Catholicism and Naturism – What does the Catholic Church Believe?

Issues Pertaining to Catholicism and Nudism:
Current thinking within the Roman Catholic Church opposes the practice of naturism or naturism, as some professionals prefer to call it, seeing the practice in conflict with one of the essential values of Catholicism, modesty. The Church traces this value back to a series of twelve desirable character traits recorded in the biblical Book of Galatians.
Modesty is viewed as a kind of self respect and respect for others with naturism an immediate contradiction to these values. The need for clothes also can be traced back to the biblical creation myth wherein God clothed Adam and Eve, the progenitors of humankind in this tradition, after they obtained knowledge of good and evil through disobedience. The underlying principle here is is considered evil.
Historically, Catholic toleration for nudity of any kind has grown and waned. During the Renaissance Age, best remembered for the works of artists like Michelangelo, works of art and statuary depicting drew criticism from the Church hierarchy. In particular, the nudity depicted in the Sistine Chapel drew condemnation from Pope Adrian VI and other highly placed members of the clergy.
The Pope wanted to see the pictures stripped entirely; yet, just several images were altered in later years to hide naked pictures in accordance with the official amount, associated with the Council of Trent in 1563, condemning the use of nudity in religious artwork.
Nowadays, the Sistine Chapel is one of the most visited and revered areas open to public viewing via the Vatican Museums. The artistic nudity depicted here is not a point of major controversy. The museum, including the chapel, have become a source of revenue and positive public relations for the Church.
In the early twentieth century, some small scale reversal was found in policies toward nudity, including permission from the Abbe of a catholic college in France who supported naked sunbathing near Marseilles 1907. This example did not signify a change in , but rather an exception to the general rule within the spiritual sphere.
Even as naturism increased in popularity in society as a whole during this interval, the movement was mostly independent from the of religion, particularly traditional Catholicism.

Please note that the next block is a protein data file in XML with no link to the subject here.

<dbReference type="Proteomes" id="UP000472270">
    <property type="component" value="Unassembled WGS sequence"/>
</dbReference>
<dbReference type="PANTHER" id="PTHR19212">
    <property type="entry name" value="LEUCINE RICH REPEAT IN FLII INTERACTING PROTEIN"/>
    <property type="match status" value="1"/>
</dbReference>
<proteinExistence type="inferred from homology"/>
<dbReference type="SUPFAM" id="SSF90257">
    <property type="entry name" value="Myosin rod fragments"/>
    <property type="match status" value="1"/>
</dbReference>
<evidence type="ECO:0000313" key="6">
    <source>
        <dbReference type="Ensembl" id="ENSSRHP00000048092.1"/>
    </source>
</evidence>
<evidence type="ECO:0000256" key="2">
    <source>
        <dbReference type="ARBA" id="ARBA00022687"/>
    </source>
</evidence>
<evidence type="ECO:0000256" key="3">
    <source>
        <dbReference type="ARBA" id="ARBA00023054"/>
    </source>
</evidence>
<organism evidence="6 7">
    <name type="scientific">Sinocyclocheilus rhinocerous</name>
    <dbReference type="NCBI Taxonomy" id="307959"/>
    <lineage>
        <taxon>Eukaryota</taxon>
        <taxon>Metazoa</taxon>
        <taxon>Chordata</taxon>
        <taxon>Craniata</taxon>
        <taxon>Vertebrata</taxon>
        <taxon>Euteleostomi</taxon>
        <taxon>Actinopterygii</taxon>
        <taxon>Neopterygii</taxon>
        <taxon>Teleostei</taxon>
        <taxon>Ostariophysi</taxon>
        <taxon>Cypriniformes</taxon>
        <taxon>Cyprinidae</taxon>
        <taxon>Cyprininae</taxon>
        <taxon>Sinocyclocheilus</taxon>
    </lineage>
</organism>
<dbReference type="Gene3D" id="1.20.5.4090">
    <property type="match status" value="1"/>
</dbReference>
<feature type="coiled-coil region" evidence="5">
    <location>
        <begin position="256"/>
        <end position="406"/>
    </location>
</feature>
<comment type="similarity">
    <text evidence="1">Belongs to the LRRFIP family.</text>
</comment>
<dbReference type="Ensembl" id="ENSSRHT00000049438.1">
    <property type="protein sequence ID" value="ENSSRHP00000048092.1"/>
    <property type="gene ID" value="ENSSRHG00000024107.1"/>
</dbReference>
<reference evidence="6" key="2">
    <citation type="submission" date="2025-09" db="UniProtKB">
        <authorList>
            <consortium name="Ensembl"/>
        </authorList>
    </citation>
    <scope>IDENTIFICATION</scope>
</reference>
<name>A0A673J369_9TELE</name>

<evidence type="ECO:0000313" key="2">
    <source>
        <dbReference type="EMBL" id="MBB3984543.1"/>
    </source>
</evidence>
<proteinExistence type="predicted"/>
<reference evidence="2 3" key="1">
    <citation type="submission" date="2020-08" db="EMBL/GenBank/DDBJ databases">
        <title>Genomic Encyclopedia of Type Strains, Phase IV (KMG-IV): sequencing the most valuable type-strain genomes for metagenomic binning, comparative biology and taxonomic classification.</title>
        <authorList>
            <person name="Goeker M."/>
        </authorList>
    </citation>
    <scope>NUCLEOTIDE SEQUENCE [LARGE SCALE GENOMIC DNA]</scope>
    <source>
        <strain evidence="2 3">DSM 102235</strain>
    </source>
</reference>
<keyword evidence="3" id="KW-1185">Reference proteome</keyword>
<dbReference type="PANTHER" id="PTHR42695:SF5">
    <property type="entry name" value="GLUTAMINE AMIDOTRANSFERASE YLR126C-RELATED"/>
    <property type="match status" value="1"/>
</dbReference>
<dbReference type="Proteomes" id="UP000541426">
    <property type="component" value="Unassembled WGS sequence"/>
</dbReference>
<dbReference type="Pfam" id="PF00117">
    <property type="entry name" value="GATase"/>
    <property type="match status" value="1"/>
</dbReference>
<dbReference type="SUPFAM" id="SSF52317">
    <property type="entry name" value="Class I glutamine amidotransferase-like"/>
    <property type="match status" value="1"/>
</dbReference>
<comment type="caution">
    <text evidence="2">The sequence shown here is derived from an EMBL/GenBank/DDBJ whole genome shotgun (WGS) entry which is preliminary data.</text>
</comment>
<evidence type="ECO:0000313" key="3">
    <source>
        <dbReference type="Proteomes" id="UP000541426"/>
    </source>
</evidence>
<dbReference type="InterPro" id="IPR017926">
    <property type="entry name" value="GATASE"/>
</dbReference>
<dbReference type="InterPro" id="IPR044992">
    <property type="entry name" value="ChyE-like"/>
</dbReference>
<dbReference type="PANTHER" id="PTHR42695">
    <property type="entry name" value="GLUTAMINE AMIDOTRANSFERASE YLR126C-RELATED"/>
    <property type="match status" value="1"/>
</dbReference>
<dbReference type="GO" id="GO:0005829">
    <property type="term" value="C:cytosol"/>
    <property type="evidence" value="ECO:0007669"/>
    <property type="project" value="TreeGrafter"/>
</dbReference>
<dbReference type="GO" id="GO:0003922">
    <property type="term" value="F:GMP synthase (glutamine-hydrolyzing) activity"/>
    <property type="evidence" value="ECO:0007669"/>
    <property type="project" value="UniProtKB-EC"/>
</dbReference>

Portrait of Adam & Eve by Lucas Cranach the Elder
In 1935, based on Time magazine, in address just prior to Lent, Pope Pius XI declared particular disapprobation of nudism as a form of paganism in addition to equating the practice with blasphemy. At exactly the same time in US, the state legislature of New York made it illegal to reveal private parts in public, thus outlawing naturism. The law received widespread opposition from people, particularly humanists; nevertheless, the National Catholic Welfare Conference voiced their support of the anti-nudism provision. This organization as such no longer exists.
Again returning to modern day, the official stance by the Church is that nudism is base. Nonetheless, nudists who are practicing Catholics continue to exist as well as participate in naturist groups online where they self-disclose their religious affiliation. Fundamentally, Catholics continue to practice nudism and adopt nudity even without support or effective tolerance from their religious organization or its hierarchy. A lively debate exists online over the issue with no hint of resolution in sight. The Church frequently voices its objections to festivals and events involving nudism, even in European countries along with in the US.

Clip from National Geographic’s show “Taboo: Nudity,” featuring an organization of Catholic naturists who worship in the nude.
Catholicism and Nudism By FKK was published by – Young Naturists and Young Nudists America FKK
Tags: christianity, the bible
Classification: Naturism and Naturism, Faith and Nudity, Social Nudity Websites
About the Writer (Author Profile)
Jordan Blum is a lifelong nudie and co-founder of Naturist Portal.